Making Customer Service a Strategic Organizational Initiative

In case you have not been paying attention in recent years, many time-honored national and international organizations have disappeared or are struggling to remain competitive. In most instances, this can be attributed to the fact that managers and executives have not effectively predicted societal changes. To compound the problem, they did not invest adequate resources into technology and hiring and training customer service representatives. Such neglect typically leads to employees ineffectively providing service levels expected by their customers. Often, the root cause is that decision makers fail to make customer service a strategic organizational initiative.

In a global marketplace where the nearest competitor is likely to be only a mouse click away, inadequately planning or failing to restructure changing demands usually has dire consequences. The organizations that are prospering in the world are those that have focused on customer service as a strategic initiative.

Many successful small businesses have realized that they cannot compete with larger national groups on technology, salaries and other high cost elements. What they can do is to build a solid team of employees, treat them well, train them and make customer service a distinctive factor in doing business with customers. The result is typically increased customer satisfaction, enhanced customer loyalty and reduced customer churn.

Some organizations that have paid the price for not adopting customer service as a strategic organizational initiative include:

  • Radio Shack
  • Borders Books
  • Blockbuster
  • Circuit City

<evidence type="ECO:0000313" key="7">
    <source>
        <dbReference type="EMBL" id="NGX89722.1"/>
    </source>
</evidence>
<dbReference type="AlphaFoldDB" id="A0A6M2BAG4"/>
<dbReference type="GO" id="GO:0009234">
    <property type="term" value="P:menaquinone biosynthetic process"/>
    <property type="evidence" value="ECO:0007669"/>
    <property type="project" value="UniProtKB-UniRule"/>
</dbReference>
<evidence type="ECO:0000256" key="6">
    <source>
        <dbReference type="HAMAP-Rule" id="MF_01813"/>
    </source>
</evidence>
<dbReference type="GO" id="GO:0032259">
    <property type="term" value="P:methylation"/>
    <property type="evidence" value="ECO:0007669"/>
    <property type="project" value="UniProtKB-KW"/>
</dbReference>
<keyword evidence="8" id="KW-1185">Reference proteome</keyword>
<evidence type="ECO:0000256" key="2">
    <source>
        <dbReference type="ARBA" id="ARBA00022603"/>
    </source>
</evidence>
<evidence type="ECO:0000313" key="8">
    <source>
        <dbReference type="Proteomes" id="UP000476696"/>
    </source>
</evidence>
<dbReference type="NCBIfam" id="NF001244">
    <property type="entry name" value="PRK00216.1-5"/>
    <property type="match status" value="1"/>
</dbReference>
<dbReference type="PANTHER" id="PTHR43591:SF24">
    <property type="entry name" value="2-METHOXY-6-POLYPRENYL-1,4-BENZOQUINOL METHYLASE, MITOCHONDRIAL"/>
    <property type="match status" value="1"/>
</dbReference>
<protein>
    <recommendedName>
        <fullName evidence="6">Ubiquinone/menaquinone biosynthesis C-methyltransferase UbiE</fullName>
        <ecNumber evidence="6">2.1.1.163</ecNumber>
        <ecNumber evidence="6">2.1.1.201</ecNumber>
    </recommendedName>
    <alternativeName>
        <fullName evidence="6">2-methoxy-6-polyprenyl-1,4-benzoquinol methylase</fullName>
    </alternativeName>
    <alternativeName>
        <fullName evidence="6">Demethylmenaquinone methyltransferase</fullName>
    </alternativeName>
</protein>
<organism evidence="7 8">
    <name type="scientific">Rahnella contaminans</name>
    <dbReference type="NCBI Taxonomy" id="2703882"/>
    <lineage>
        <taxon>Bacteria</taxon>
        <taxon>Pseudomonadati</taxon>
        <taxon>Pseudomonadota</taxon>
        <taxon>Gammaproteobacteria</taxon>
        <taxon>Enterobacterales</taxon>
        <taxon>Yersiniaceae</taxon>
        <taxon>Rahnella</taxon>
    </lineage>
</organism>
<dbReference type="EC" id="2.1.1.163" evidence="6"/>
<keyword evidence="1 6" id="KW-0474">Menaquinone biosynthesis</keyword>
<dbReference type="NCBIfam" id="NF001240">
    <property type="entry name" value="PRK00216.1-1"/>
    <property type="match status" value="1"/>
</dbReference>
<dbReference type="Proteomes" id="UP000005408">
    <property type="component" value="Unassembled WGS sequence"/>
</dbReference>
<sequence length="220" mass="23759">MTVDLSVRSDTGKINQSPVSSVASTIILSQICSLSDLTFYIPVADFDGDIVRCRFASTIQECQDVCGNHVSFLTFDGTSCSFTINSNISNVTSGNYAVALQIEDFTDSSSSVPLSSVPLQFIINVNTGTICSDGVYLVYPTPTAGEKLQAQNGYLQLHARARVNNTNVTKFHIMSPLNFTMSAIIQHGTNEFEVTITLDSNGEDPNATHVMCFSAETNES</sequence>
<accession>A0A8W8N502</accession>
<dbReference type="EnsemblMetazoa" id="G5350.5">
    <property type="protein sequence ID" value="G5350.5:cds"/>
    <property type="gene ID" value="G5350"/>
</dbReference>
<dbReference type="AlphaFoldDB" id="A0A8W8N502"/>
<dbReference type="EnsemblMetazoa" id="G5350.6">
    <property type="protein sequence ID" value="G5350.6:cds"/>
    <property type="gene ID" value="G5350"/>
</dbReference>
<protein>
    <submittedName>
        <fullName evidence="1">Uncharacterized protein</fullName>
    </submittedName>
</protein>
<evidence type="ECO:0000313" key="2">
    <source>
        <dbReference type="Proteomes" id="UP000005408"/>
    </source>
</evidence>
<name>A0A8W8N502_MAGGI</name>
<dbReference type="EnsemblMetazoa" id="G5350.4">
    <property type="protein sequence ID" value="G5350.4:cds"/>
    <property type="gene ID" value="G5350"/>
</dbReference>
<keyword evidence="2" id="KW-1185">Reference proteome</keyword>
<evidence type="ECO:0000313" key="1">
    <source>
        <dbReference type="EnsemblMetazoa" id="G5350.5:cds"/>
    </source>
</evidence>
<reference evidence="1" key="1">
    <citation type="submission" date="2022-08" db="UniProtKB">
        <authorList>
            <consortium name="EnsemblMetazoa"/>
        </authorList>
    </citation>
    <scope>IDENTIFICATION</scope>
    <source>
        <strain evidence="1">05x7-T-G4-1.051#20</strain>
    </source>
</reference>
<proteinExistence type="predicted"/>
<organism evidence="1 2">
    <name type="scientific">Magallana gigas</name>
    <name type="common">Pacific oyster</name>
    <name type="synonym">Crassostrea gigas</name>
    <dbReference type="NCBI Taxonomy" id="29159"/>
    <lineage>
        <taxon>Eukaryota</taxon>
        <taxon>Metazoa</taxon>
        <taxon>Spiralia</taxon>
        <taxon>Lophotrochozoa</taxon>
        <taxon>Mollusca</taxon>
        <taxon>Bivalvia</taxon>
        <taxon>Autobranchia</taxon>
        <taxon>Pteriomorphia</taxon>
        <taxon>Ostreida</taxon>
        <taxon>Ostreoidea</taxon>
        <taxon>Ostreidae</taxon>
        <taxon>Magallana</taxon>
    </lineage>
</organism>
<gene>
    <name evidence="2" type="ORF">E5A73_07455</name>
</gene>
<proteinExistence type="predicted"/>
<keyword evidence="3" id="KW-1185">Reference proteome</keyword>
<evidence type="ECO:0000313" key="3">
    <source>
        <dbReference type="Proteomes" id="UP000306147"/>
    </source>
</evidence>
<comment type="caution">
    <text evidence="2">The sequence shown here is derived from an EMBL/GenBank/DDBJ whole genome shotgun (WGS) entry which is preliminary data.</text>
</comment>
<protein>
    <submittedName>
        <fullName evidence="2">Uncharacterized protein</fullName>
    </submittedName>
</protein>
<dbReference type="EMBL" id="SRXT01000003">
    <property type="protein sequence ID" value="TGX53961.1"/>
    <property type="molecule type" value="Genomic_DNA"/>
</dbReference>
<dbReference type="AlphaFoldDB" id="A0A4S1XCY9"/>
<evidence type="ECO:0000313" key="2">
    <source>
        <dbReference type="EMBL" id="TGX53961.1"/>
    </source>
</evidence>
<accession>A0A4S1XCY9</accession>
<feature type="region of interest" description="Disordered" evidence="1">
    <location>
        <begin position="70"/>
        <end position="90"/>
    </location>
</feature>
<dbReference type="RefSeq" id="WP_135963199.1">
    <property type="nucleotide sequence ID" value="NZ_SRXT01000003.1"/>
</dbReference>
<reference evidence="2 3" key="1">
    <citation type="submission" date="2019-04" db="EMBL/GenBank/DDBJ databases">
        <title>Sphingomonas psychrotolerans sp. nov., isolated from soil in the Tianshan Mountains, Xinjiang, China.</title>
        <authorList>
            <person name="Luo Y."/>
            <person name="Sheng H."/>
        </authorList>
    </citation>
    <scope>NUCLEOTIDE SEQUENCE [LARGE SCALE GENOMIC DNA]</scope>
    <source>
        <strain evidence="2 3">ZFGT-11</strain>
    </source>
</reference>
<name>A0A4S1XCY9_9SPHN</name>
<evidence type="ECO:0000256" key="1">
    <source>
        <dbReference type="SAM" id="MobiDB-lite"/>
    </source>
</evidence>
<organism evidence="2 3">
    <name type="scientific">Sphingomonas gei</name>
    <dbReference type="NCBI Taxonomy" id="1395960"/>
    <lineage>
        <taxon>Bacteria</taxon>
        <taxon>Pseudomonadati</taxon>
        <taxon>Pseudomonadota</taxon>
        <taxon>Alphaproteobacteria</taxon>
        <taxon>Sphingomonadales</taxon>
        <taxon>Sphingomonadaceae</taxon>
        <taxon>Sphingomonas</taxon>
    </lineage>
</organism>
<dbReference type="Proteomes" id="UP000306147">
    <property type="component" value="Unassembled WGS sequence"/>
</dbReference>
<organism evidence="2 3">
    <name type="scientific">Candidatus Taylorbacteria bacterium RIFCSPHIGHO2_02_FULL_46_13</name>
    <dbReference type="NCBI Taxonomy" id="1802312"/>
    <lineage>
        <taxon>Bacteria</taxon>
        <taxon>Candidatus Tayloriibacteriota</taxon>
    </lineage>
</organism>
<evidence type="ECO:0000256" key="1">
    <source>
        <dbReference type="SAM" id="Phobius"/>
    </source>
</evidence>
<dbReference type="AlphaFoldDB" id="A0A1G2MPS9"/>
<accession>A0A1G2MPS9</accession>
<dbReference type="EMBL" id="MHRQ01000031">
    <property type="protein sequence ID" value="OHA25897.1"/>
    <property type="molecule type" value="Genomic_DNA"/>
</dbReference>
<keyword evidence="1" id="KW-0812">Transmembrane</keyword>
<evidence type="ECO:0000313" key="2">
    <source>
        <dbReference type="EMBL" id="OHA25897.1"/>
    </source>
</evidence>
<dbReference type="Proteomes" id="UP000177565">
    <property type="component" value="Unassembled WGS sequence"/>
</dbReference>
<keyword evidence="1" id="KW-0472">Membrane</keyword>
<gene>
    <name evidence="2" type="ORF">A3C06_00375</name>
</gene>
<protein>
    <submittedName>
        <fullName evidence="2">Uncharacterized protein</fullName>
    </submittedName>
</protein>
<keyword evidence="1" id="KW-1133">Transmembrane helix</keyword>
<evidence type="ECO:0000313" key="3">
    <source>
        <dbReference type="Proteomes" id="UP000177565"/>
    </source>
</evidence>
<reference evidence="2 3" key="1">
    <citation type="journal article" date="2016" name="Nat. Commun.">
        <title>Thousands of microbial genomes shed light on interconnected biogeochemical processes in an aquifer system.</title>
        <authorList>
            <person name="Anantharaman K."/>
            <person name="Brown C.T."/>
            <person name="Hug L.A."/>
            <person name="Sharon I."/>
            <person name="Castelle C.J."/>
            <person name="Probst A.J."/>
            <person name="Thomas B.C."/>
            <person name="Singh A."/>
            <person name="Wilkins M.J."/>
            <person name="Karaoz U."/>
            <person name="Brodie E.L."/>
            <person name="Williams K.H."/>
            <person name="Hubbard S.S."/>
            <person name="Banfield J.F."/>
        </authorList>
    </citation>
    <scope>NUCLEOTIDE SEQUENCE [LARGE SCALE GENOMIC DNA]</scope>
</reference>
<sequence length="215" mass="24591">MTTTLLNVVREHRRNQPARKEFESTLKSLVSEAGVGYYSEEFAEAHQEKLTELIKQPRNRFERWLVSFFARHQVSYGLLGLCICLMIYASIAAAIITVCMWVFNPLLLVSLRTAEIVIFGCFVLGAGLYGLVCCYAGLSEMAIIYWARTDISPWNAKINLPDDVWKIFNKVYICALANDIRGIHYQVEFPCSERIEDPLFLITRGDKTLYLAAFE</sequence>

Other well-known organizations are struggling to remain profitable:

  • Sears
  • K-Mart
  • JCPenney
  • Best Buy
  • U.S. Postal Service

Why do such failures occur? In many instances because the management of the organizations fail to foresee coming customer service trends and do not effectively address changing customer needs, wants and expectations, such as:

  • Consumer buying pattern shifts (e.g. online and over the telephone rather than coming to a store).
  • Enhanced technology capabilities (e.g. Internet, mobile devices usage, and customer care centers) to provide state-of-the-art service 24/7/365.
  • Societal shifts that impact consumer spending (e.g. working from home).
  • Global competition. Many organizations now conduct B2B and business-to-consumer operations via technology where they can reach far beyond their normal geographic location. Customers now buy globally rather than just locally.
  • Geopolitical changes (e.g. free trade agreements). These open borders for trade and produce competitors from around the world.
  • Changing demographics and values. A more diverse customer base with varying needs shop today and people move from one location to another. These customers do not leave their cultural and personal preferences behind. All of this impacts product and service decision making and buying.

The reality is that customers have many choices for the same or similar products and services in today’s world. If an organization and its employees do not place customers at the top of their priority list when making decisions, it is quite likely that they may not get a second chance to work with a customer.

The effort to make customer service a strategic organizational initiative starts at the top and flows down to front line employees. For ideas on the knowledge and customer service skills that every employee needs to help make customer service a competitive distinction within his or her organization, check out Customer Service Skills for Success and Please Every Customer: Delivering Stellar Customer Service Across Cultures.

What companies do you believe make customer service a strategic organizational initiative?

About admin

Bob Lucas has been a trainer, presenter and adult educator for over four decades. He who has written hundreds of articles on training, writing, self-publishing and workplace learning skills and issues. He is also an award-winning author who has written thirty-three books on topics such as, customer service, brain based learning and creative training strategies, interpersonal communication, diversity, and supervisory skills. Additionally, he has contributed articles, chapters and activities to eighteen compilation books. Bob retired from the U.S. Marine Corps in 1991 after twenty-two years of active and reserve service.
This entry was posted in customer needs, customer satisfaction, Customer Service, customer service trends, demographics and tagged , , . Bookmark the permalink.